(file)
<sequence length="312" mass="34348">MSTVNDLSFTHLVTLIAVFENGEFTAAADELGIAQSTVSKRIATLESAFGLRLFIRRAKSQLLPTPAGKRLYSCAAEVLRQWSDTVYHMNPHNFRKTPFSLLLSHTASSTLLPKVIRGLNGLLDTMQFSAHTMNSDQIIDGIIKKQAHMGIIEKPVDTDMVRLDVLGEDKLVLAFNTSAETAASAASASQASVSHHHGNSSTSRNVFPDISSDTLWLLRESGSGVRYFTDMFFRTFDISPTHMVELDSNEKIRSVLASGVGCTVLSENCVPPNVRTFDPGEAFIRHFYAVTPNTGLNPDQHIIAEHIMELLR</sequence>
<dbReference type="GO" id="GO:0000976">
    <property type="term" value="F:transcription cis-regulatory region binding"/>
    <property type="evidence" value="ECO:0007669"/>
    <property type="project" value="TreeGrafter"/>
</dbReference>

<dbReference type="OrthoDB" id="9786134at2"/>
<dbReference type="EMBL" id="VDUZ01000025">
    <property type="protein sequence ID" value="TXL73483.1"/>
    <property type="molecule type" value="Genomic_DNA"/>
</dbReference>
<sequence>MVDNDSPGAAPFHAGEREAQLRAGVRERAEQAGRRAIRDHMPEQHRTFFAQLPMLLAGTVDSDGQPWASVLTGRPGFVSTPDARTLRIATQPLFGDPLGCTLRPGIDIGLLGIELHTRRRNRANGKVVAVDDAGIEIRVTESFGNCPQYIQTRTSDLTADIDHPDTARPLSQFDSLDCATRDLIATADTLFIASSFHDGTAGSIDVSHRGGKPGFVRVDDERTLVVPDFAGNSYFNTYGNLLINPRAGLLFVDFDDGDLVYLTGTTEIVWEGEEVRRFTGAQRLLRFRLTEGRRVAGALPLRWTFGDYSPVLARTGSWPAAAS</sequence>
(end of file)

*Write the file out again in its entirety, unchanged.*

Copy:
<sequence length="312" mass="34348">MSTVNDLSFTHLVTLIAVFENGEFTAAADELGIAQSTVSKRIATLESAFGLRLFIRRAKSQLLPTPAGKRLYSCAAEVLRQWSDTVYHMNPHNFRKTPFSLLLSHTASSTLLPKVIRGLNGLLDTMQFSAHTMNSDQIIDGIIKKQAHMGIIEKPVDTDMVRLDVLGEDKLVLAFNTSAETAASAASASQASVSHHHGNSSTSRNVFPDISSDTLWLLRESGSGVRYFTDMFFRTFDISPTHMVELDSNEKIRSVLASGVGCTVLSENCVPPNVRTFDPGEAFIRHFYAVTPNTGLNPDQHIIAEHIMELLR</sequence>
<dbReference type="GO" id="GO:0000976">
    <property type="term" value="F:transcription cis-regulatory region binding"/>
    <property type="evidence" value="ECO:0007669"/>
    <property type="project" value="TreeGrafter"/>
</dbReference>

<dbReference type="OrthoDB" id="9786134at2"/>
<dbReference type="EMBL" id="VDUZ01000025">
    <property type="protein sequence ID" value="TXL73483.1"/>
    <property type="molecule type" value="Genomic_DNA"/>
</dbReference>
<sequence>MVDNDSPGAAPFHAGEREAQLRAGVRERAEQAGRRAIRDHMPEQHRTFFAQLPMLLAGTVDSDGQPWASVLTGRPGFVSTPDARTLRIATQPLFGDPLGCTLRPGIDIGLLGIELHTRRRNRANGKVVAVDDAGIEIRVTESFGNCPQYIQTRTSDLTADIDHPDTARPLSQFDSLDCATRDLIATADTLFIASSFHDGTAGSIDVSHRGGKPGFVRVDDERTLVVPDFAGNSYFNTYGNLLINPRAGLLFVDFDDGDLVYLTGTTEIVWEGEEVRRFTGAQRLLRFRLTEGRRVAGALPLRWTFGDYSPVLARTGSWPAAAS</sequence>